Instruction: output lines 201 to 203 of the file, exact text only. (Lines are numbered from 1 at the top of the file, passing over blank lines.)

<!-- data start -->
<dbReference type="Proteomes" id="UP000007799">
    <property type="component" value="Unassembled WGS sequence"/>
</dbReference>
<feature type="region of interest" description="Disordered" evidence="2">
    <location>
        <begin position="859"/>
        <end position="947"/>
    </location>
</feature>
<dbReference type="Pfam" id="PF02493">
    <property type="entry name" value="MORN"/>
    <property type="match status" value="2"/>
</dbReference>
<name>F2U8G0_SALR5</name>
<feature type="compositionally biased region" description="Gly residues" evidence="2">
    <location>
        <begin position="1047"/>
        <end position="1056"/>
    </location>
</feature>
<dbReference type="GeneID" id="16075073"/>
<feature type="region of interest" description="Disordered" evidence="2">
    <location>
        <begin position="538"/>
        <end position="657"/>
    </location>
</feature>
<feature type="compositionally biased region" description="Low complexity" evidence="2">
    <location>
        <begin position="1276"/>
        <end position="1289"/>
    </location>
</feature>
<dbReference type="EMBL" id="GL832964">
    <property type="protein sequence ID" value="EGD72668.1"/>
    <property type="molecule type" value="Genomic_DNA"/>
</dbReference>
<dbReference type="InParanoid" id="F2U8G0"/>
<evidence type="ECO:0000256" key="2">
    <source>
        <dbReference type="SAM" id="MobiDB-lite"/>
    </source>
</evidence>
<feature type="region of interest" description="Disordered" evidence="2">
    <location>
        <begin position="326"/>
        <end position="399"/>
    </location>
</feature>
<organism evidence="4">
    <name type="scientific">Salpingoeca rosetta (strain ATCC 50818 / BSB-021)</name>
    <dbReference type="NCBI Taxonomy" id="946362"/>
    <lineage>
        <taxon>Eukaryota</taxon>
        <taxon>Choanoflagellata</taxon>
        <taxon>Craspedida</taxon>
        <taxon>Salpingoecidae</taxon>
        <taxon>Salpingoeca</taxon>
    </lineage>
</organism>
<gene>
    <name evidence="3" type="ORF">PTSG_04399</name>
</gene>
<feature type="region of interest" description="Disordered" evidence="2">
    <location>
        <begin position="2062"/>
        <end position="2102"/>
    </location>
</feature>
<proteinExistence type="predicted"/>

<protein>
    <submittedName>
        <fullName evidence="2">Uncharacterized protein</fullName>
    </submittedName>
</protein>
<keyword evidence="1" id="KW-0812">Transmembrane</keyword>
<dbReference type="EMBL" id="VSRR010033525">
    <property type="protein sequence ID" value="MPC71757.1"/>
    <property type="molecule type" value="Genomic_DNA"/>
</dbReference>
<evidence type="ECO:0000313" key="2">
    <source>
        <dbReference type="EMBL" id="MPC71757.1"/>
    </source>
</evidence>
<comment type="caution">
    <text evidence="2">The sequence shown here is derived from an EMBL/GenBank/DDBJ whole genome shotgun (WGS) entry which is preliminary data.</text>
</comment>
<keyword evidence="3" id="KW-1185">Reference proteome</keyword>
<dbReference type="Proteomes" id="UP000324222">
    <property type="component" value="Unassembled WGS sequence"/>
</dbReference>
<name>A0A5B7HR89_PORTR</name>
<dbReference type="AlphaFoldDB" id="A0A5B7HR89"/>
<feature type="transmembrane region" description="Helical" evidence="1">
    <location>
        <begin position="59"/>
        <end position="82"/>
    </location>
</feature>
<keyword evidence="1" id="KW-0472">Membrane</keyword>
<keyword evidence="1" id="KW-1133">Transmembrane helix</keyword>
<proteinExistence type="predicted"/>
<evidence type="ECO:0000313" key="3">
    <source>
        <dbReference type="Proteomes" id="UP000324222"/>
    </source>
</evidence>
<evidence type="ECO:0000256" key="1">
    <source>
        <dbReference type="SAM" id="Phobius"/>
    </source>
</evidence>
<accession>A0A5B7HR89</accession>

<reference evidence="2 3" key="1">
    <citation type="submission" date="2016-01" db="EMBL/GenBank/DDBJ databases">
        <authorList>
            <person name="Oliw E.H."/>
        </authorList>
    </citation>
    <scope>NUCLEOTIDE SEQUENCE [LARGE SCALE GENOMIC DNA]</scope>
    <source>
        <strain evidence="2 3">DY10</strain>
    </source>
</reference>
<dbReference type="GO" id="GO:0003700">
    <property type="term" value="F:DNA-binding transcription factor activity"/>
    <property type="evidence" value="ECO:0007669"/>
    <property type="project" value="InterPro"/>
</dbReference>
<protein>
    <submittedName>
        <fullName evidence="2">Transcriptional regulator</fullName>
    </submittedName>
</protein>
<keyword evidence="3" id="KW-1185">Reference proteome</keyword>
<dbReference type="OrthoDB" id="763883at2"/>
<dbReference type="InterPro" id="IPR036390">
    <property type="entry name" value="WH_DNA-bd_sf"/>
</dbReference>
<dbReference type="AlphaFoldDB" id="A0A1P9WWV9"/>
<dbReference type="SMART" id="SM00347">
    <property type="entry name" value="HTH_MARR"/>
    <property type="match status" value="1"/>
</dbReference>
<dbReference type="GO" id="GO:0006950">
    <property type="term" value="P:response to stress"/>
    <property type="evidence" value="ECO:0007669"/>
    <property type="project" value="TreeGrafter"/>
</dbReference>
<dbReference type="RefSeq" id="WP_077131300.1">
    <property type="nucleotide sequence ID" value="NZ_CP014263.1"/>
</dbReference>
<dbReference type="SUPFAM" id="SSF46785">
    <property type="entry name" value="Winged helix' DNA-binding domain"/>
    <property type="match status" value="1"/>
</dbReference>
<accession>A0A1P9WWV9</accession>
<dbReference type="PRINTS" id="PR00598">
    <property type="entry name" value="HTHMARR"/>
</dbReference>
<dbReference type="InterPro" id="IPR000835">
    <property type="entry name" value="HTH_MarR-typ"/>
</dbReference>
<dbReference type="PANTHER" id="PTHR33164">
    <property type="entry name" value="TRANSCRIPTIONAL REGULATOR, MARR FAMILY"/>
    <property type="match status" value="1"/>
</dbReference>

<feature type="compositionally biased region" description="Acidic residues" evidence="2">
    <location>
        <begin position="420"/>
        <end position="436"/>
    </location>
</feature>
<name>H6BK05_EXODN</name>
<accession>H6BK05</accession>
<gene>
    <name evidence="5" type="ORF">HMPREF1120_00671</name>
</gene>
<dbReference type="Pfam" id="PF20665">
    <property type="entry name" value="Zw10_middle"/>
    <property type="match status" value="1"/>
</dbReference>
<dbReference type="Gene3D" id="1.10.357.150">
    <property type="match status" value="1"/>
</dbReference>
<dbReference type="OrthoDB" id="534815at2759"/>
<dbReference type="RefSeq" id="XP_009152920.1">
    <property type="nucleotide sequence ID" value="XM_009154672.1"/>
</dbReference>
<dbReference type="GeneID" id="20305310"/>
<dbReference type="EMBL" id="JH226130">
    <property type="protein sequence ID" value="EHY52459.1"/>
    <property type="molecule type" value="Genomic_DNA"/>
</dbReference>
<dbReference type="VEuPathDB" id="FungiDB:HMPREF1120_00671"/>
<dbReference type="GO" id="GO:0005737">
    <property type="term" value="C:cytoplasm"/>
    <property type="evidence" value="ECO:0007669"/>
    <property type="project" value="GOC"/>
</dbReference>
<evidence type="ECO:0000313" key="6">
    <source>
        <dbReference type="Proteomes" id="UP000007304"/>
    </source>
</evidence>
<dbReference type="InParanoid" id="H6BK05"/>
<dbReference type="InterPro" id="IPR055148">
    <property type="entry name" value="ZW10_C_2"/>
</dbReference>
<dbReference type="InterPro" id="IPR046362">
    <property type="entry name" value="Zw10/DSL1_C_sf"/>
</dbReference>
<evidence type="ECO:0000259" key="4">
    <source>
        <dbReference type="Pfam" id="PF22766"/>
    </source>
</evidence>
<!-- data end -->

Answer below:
</dbReference>
<evidence type="ECO:0000313" key="6">
    <source>